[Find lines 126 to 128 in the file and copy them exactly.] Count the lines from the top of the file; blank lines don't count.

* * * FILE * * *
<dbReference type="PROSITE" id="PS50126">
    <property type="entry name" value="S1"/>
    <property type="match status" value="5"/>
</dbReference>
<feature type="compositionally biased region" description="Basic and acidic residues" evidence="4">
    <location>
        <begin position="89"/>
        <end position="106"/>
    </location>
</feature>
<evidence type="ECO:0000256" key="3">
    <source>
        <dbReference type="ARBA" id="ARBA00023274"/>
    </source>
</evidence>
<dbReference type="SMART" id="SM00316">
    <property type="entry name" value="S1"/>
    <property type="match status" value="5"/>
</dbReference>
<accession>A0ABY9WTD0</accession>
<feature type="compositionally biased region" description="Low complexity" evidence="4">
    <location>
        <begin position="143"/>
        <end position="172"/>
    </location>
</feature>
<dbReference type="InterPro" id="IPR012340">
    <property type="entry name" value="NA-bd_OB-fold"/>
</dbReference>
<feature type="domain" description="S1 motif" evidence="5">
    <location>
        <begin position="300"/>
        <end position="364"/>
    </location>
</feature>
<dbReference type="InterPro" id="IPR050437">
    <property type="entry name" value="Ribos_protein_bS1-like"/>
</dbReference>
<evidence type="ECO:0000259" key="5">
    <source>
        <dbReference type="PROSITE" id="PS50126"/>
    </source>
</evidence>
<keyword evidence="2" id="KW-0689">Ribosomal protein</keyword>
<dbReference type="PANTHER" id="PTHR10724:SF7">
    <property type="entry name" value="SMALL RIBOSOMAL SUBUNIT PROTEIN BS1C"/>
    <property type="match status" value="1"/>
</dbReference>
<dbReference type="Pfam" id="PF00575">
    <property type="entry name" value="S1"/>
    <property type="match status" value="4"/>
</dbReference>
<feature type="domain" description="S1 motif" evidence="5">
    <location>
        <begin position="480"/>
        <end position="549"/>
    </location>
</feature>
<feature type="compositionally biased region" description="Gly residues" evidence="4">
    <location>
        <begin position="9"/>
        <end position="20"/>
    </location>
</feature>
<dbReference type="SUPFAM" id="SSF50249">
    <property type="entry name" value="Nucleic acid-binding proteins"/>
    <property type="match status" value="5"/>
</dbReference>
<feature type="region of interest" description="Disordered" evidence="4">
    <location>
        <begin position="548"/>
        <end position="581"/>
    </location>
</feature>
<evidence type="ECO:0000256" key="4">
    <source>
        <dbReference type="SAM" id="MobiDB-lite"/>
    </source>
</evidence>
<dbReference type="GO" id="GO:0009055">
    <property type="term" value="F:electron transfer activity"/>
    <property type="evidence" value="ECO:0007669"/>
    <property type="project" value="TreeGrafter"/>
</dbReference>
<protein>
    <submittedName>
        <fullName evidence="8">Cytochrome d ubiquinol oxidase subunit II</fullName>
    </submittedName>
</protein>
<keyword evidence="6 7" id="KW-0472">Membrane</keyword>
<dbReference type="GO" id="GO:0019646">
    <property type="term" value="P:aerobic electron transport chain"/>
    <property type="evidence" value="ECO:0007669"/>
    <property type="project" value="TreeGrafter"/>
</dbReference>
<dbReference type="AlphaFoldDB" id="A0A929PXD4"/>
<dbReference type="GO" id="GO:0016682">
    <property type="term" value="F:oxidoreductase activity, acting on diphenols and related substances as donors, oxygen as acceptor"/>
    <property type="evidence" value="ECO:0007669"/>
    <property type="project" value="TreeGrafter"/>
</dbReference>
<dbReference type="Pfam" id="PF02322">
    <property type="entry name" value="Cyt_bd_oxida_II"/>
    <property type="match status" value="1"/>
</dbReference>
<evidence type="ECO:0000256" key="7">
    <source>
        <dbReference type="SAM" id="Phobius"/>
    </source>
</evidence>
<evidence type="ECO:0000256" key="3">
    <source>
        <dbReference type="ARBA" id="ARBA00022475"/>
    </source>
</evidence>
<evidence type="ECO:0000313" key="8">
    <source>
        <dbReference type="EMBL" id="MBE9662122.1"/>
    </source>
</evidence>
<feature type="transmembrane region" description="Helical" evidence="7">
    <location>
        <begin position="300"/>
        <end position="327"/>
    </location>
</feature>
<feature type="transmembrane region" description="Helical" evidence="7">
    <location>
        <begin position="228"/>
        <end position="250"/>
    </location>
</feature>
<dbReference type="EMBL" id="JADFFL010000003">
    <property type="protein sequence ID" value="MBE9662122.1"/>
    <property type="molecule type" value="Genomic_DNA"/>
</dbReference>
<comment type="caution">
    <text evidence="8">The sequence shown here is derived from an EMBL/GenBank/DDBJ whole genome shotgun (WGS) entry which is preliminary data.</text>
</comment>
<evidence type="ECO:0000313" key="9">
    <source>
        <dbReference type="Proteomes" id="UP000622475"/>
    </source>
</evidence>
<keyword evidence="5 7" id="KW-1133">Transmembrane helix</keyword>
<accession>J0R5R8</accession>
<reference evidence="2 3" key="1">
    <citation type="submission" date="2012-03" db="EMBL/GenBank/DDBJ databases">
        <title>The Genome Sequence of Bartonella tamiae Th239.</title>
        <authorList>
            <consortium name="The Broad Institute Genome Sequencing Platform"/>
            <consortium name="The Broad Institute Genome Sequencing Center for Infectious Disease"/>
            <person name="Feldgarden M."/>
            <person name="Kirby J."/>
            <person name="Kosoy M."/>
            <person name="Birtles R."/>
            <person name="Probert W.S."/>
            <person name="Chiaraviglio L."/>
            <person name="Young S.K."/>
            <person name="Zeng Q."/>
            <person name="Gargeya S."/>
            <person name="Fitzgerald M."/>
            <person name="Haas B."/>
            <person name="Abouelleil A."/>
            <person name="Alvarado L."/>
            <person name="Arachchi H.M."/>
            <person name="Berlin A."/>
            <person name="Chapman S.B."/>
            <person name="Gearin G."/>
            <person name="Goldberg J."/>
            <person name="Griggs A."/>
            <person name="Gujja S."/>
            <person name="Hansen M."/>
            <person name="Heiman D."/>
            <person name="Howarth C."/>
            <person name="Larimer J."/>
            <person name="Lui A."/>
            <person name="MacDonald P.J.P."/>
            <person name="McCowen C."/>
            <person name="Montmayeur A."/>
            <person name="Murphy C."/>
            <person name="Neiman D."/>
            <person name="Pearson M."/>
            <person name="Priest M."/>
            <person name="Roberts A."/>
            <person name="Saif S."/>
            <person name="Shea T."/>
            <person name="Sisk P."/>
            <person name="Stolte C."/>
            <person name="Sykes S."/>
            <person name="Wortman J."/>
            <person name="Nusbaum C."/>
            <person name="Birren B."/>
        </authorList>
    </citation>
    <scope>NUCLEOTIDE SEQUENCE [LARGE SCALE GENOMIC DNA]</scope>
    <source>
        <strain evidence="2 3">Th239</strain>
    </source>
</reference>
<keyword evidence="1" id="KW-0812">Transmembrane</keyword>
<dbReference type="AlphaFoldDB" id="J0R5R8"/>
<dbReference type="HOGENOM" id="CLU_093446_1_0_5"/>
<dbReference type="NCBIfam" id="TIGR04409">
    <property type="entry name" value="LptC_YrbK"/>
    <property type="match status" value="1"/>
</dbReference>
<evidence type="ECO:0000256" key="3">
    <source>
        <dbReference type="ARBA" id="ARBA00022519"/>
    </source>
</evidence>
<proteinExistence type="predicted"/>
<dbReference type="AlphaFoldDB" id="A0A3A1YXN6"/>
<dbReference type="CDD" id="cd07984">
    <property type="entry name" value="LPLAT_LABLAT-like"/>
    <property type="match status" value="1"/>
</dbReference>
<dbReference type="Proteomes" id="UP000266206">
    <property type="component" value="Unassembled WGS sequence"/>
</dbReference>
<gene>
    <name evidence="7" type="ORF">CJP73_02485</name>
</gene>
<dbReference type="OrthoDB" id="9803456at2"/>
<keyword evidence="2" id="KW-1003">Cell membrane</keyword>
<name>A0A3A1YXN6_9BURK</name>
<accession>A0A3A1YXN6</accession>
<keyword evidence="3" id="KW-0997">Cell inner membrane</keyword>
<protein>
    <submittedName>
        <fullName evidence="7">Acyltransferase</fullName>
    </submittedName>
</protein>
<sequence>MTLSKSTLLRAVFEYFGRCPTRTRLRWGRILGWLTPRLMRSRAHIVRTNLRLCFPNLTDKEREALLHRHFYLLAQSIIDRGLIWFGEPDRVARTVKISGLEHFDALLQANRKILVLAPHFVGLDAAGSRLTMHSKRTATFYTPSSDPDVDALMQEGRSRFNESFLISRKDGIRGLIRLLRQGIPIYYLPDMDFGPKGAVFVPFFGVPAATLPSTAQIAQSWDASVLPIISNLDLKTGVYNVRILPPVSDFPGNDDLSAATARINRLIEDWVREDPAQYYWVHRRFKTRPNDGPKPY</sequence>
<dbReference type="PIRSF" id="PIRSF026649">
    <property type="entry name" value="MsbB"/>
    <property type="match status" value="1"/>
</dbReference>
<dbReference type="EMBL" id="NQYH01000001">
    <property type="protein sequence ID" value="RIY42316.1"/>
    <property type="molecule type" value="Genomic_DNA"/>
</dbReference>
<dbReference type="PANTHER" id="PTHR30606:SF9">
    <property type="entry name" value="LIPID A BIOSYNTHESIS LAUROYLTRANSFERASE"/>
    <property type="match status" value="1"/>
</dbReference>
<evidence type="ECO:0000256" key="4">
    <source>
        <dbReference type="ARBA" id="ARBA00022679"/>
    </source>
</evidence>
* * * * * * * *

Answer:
</feature>
<feature type="transmembrane region" description="Helical" evidence="7">
    <location>